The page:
I am assuming a dual-core (2 cores per processors) machine with 2 processors for the questions that follow; so a total of 4 "cores". So some natural questions arose:
Suppose I wrote a simple serial program and built it in, say, Visual Studio.. and ran the same program twice, say, with distinct input data in each run. Would they be running on the same processor? Or distinct processors? How much RAM memory would be assigned to each? Would it be the RAM memory on 1 processor (2 cores) or the total RAM? I believe the two programs would run on distinct processors and should each have RAM memory of 1 processor (2 cores); but I am not 100% certain. Would the behavior be any different on Linux?
Now suppose my program was written using a distributed memory parallel interface such as MPI and that I ran it once with 2 processors in the np argument (say). Would the program use both processors (and in effect all 4 cores)? Is this the optimal value for the argument -np? In other words, if I did the same with -np 3 or -np 4; is it correct to assume there would be no added advantage? Again, I think so, but I am not 100% certain. I assume also that I could go higher than 4 (-np 5, -np 6, etc). In such cases, how do the processes compete for memory at values of np > 4? Would the performance get worse for np > 4. I think yes, and perhaps this partly depends on problem size, but again not 100% sure.
Next, suppose I ran two instances of my MPI-built parallel program, both with -np 2, each with, say, different input data. First off, is this possible? I assume it is and that they each run on both processors? How are the two programs synchronized and how do they individually compete for memory sequentially? This should atleast in part, be based on the order of launching the programs, presumably?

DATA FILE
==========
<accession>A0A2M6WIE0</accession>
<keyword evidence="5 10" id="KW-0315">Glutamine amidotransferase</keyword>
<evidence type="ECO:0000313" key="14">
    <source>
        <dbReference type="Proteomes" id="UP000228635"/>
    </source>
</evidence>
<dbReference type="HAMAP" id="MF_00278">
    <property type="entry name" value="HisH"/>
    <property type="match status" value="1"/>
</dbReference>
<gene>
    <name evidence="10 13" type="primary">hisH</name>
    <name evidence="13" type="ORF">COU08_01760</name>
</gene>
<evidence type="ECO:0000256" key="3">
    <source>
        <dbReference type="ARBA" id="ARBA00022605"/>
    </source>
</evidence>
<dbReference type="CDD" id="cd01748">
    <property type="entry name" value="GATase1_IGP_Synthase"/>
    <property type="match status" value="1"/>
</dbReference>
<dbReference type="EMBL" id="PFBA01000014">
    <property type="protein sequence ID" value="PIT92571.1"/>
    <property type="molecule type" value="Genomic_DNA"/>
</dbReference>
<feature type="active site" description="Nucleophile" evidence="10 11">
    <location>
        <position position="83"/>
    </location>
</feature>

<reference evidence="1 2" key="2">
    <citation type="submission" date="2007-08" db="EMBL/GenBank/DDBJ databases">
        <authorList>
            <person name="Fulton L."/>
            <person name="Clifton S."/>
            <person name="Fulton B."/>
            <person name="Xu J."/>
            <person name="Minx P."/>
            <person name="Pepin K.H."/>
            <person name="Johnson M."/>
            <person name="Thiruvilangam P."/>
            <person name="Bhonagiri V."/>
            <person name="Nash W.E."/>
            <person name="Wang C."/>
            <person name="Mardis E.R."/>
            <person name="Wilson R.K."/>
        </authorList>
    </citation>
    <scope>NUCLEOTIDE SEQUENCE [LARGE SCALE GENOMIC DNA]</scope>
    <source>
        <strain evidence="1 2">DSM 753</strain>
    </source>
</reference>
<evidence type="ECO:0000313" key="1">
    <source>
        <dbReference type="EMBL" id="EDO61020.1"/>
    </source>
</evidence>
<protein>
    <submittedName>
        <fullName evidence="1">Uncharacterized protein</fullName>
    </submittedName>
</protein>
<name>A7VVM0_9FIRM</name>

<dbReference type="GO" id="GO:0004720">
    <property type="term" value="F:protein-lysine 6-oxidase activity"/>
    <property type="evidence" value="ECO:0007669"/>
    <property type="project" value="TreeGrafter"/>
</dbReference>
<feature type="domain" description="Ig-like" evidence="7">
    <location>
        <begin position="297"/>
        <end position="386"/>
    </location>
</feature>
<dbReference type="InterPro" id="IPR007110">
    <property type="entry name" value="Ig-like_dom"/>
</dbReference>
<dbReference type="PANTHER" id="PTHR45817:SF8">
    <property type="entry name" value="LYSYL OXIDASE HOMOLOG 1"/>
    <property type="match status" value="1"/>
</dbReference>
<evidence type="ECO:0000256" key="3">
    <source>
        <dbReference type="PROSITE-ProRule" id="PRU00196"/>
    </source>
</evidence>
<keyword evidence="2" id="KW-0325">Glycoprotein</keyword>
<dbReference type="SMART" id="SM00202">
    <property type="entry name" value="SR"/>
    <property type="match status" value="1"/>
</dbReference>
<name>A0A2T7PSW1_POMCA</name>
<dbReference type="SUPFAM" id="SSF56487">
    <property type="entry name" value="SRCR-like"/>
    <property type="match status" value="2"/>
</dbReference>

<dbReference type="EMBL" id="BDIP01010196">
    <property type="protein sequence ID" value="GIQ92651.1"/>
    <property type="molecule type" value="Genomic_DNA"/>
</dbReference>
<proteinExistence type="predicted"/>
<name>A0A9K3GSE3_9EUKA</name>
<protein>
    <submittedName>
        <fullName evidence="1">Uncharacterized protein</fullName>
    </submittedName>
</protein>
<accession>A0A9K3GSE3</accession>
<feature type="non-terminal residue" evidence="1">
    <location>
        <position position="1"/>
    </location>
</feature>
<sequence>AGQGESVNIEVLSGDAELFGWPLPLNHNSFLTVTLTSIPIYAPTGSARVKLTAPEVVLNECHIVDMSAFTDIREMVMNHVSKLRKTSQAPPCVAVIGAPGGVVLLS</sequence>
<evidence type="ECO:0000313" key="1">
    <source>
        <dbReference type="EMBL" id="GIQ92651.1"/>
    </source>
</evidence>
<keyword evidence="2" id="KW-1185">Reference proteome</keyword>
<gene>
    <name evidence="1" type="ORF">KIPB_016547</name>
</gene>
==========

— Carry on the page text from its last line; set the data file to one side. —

Lastly, suppose my program was written using a shared memory parallel interface such as OpenMP and that I ran it once. How many "threads" can I run it on to make full use of shared memory parallelism - is it 2 or 4? (since I have 2 processors with 2 cores each). My guess is it is 4; since all 4 cores are part of the a single shared memory unit? Is that correct? If the answer is 4; does it make sense to run on greater than 4 threads? I am not sure this even works (unlike MPI, where I believe we can do -np 5, -np 6 and so on).
Finally, suppose I run 2 instances of the shared memory parallel program, each with, say, different input data. I assume this is possible and that the individual processes would somehow compete for memory, presumably in the order the programs were launched?